I had the cooperation of Dickinson's daughter, Helen Dickinson Baldwin, in writing my book. She has done many years of research on her father with the goal of publishing a catalogue raisonné of his work. She gave me a lot of information, explained matters I had misunderstood, and corrected errors I had made. She was not always happy with my interpretations of her father's work, and she required me to delete information about the violent deaths of a couple who were patrons and close friends of the Dickinsons. And she objected to an observation I made about his brother, which, based on a brief reminiscence in his journal in his later years, I still believe to be correct.
On balance, that was a small price to pay for the many pages of helpful comments and information she gave me. But made me aware that censorship is one of the problems one can encounter when relying on the assistance of an artist's family. (Or an artist: one of the painters in my book American Realist Painters, 1945-1960, insisted on knowing what I proposed to write about him, then decided he didn't want me to write about him at all and said he would sue me if I did. Fortunately, his dealer intervened and told me to go ahead).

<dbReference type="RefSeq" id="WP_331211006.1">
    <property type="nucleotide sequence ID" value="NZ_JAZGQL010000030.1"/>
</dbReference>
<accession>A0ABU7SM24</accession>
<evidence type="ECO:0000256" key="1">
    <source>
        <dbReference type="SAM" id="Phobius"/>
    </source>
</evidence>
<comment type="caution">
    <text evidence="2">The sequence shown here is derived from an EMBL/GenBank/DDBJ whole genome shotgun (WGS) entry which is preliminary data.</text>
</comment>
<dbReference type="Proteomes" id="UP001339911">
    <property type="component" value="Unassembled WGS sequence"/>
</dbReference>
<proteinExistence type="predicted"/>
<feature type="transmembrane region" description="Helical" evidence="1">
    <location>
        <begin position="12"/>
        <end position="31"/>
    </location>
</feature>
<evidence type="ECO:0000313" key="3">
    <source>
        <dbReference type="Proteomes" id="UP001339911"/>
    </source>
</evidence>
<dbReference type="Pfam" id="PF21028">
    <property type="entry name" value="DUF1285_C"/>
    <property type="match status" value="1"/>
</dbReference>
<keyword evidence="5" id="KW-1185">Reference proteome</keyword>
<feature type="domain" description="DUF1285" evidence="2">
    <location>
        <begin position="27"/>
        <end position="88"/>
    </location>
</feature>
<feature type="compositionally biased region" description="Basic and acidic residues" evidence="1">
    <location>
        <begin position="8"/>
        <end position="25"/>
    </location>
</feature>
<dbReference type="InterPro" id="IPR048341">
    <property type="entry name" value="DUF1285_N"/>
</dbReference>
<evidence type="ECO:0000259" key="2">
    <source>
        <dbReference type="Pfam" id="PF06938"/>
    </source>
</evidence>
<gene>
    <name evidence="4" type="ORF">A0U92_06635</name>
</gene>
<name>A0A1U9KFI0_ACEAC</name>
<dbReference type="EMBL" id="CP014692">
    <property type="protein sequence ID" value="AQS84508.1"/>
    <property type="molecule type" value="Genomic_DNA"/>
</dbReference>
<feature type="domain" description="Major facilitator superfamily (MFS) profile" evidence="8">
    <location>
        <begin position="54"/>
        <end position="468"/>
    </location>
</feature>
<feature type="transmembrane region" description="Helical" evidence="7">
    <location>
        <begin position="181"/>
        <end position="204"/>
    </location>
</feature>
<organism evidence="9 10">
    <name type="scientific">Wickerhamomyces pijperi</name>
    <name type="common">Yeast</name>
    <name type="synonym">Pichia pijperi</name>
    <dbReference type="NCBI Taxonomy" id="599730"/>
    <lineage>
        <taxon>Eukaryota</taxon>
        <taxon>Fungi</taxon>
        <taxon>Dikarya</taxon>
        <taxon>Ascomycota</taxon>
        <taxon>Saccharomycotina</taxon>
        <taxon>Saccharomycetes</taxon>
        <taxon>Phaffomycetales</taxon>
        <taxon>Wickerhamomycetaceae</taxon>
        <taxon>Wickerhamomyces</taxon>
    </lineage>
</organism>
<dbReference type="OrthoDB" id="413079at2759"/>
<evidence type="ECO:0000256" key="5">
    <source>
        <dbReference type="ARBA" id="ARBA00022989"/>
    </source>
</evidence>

In checking on the present state of Dickinson research, I discovered that there was only a bare bones article on him in Wikipedia, including a biography that skipped over his entire active period as a professional artist and contained only three sentences on his art! So I have been writing an article designed to give him the attention he deserves--and with the hope that it would make my book (which I am citing in copious notes) better known. A major Dickinson collector called today to tell me that, although he was aware of it, he had only now bought the book and begun to read it.
My hope is that other Dickinson fans will assist with obtaining illustrations for the Wikipedia article after I put it online. I understand this is possible under the fair usage rule to the extent that the pictures are discussed--assuming images are available--but I won't have time to put in the effort to locate images and write justifications for fair use status. I must hope that there are interested, willing persons with more expertise in doing this than I have. Finishing my already rather extensive text is as much as I am able to undertake. I had intended it to be much more laconic, but after I had written an essay of a few pages, I realized that I couldn't do Dickinson justice without discussing his major works individually.